Suddenly the House of Representatives is all hot to pass H.R. 2666, entitled the No Rate Regulation of Broadband Internet Access Act. They not only act like "regulation" is a cuss word, but they think regulating broadband internet rates would somehow sound bad to the numerous broadband internet users already paying too much for service. H.R. 2666 would forbid the FCC from ever regulating broadband rates, so the FCC couldn't stop Comcast and Charter from jacking up rates or inventing fees. Even worse, the bill's alleged net neutrality exemptions don't actually exist -- Sec. 3 of H.R. 2666 purports to exempt any FCC rate action that would relate to paid prioritization, but cites "section 8.9 of title 47, Code of Federal Regulations," when section 8.7, not 8.9, covers paid prioritization. I'm sure that's an "administrative error." End result: the big telecoms could charge for visiting certain websites or create tiers of service -- and thus neuter net neutrality. So Free Press helps you call your House Reps and tell them to reject the net neutrality end-around, H.R. 2666.
Meanwhile, you may have heard that the U.S. Women's Soccer team, despite winning the World Cup, despite drawing more TV viewers in their World Cup-winning match than any other soccer game in American history, gets paid approximately a quarter of what the U.S. Men's Soccer team gets paid, and has filed a complaint with the Equal Employment Opportunity Commission (or EEOC) to correct this injustice. Can anyone say level playing field? Folks interested in perpetuating this disparity argue that women's soccer doesn't generate as much revenue or viewership, but both of these are demonstrably untrue -- the U.S. Women's Soccer team generates more revenue than the Men's team, in fact. If this doesn't sound like the most important thing in the world, remember a few things: one, that signing on to Moms Rising's petition to the EEOC demanding equal pay for the U.S. Women's Soccer team will take you less than 60 seconds, and two, that the young girls who grow up rooting for them shouldn't have to get used to getting paid less because they're girls.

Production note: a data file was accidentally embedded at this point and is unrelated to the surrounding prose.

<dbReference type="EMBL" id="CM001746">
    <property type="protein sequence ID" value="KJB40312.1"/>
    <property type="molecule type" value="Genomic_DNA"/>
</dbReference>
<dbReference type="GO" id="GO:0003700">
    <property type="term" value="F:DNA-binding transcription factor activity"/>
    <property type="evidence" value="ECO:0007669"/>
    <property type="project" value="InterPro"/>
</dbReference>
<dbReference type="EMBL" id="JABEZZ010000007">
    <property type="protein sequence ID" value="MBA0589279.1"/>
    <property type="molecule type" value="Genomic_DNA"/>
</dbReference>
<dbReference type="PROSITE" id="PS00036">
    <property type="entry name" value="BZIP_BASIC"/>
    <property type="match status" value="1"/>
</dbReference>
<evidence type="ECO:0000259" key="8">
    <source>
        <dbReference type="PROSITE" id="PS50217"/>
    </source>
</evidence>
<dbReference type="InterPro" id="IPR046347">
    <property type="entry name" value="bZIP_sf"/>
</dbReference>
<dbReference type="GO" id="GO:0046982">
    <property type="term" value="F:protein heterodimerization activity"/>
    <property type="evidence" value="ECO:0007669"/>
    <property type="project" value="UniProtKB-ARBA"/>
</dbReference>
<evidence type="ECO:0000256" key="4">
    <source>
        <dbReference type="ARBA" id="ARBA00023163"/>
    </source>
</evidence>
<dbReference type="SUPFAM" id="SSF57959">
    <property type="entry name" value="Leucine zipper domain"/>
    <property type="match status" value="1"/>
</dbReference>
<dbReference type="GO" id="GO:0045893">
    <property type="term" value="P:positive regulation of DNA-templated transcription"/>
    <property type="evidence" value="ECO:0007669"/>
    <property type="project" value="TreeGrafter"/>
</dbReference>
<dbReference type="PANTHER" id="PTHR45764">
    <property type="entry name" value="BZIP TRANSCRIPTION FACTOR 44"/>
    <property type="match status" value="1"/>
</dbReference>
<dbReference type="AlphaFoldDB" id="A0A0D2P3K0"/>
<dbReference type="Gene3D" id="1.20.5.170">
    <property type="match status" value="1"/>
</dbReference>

Finally, we've talked about forcing corporations to disclose their "beneficial owners" (i.e., owners who collect money from corporate revenues), in part so we can identify folks trying to spend millions of dollars to influence elections -- but the FEC can also do something about that, by ferreting out the "ghost corporations" that exist solely to hide the identity of big political donors. "Ghost corporations" often come into existence mere days before making six- and seven-figure contributions to SuperPACs, almost like that was their sole reason for existence or something. But federal law already bans funneling cash through "straw donors," and the difference between a "straw donor" and a "ghost corporation" might well be merely semantic, so Demand Progress helps you tell the FEC to crack down on possible campaign finance violations by investigating these "ghost corporations." The good news? Both Republican and Democratic FEC members have suggested this is something they'd be compelled to do. But we still gotta tell them, because it's our job.